JUPITR integrates all threats into one early warning system
- By Kevin McCaney
- Dec 08, 2015
JUPITR puts chemical-biological and force protection sensors into a single platform.
A new program is working to improve security at U.S. military installations around the world by combining the monitoring technologies for a full range of threats—from kinetic to biological —into a single, integrated early warning system.
Biological sensors at installations currently are run at a separate location from force protection sensors, which consist of conventional and thermal imaging cameras, ground surveillance radar and seismic and acoustic sensors monitored by military police. Chemical-biological specialists monitor the biological sensors independently.
Under Project JUPITR, which stands for Joint U.S. Forces in Korea Portal and Integrated Threat Recognition, military police a bio specialists work together with one system so they can compare notes and respond more quickly to an incident, the Army said in a release.
In June, the system was demonstrated at Osan Air Base, South Korea, among other reasons to test 10 biological agent detection technologies for their suitability for a field environment. Taking part in the test were chemical-biological specialists from the Edgewood Chemical Biological Center, software and hardware engineers from Joint Project Manager Guardian, and Army and Air Force military police and biological specialists.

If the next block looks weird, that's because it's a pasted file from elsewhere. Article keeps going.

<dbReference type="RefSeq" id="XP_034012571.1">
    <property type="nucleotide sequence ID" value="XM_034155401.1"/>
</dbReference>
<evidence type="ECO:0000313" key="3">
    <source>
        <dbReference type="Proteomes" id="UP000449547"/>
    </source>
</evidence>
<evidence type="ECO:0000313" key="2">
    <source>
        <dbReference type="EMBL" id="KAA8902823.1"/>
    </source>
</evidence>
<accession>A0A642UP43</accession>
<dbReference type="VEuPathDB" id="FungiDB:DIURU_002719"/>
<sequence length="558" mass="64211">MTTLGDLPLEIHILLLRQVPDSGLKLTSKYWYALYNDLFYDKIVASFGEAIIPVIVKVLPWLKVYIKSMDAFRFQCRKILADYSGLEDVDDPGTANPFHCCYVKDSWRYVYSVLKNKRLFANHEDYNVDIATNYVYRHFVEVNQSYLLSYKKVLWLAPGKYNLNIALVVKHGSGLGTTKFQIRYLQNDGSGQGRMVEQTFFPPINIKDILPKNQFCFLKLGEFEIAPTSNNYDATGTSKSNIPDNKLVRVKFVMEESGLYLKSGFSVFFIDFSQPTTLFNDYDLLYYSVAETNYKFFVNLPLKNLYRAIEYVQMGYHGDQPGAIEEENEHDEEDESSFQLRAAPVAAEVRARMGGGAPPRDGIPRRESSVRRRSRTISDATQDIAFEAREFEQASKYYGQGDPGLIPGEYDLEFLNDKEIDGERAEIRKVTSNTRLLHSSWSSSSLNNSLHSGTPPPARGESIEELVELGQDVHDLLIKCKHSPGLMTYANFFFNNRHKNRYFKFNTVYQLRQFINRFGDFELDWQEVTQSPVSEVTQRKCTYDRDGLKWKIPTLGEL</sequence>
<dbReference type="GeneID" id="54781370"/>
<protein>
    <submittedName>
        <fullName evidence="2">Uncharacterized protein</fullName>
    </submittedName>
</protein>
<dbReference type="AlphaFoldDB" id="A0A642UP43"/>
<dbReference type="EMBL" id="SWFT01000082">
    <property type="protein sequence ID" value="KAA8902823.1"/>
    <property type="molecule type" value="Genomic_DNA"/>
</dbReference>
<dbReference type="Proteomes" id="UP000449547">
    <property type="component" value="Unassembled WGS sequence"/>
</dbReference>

The exercise included a simulated threat, in the form of a suspicious vehicle outside the base, the Army said. "The military police at their location and the chemical biological specialists at another location were all looking at the same common operating picture at the same time, and seeing the same data streaming in from both the force protection and chemical biological sensors in real time,” said Robert Bednarczyk, who leads the effort as deputy product manager for Joint Product Manager Force Protection Systems.
JUPITR grew out of a system that was already in use in Afghanistan, called the Joint All-Hazards Common Control Station [JACCS], Bednarczyk said. "It features a common operating picture, which displays all the force protection sensor data on one screen." Starting with JACCS, the team working to add chemical-biological detection.
Putting it all together wasn’t especially easy. The team had to find the right chemical-biological sensors to integrate into the JACCS system, set up a common programming language for the sensors, and then test and tweak the interface. A three-month integration assessment at Dugway Proving Ground, Utah, followed, before the system could be set up and tested at Osan.
In all, the effort took 14 months, but the results proved effective, with the simulations showing how the integrated system could save time in assessing threats and responding to them, the Army said.
"The participants told us it was a vast improvement," Bednarczyk said. "The military police look at the screens all the time as part of their job; to be able to bring in chemical biological specialists so fast and so completely the moment they saw something they suspected could involve chemical or biological agent was a big step forward in protecting the base."
Kevin McCaney is a former editor of Defense Systems and GCN.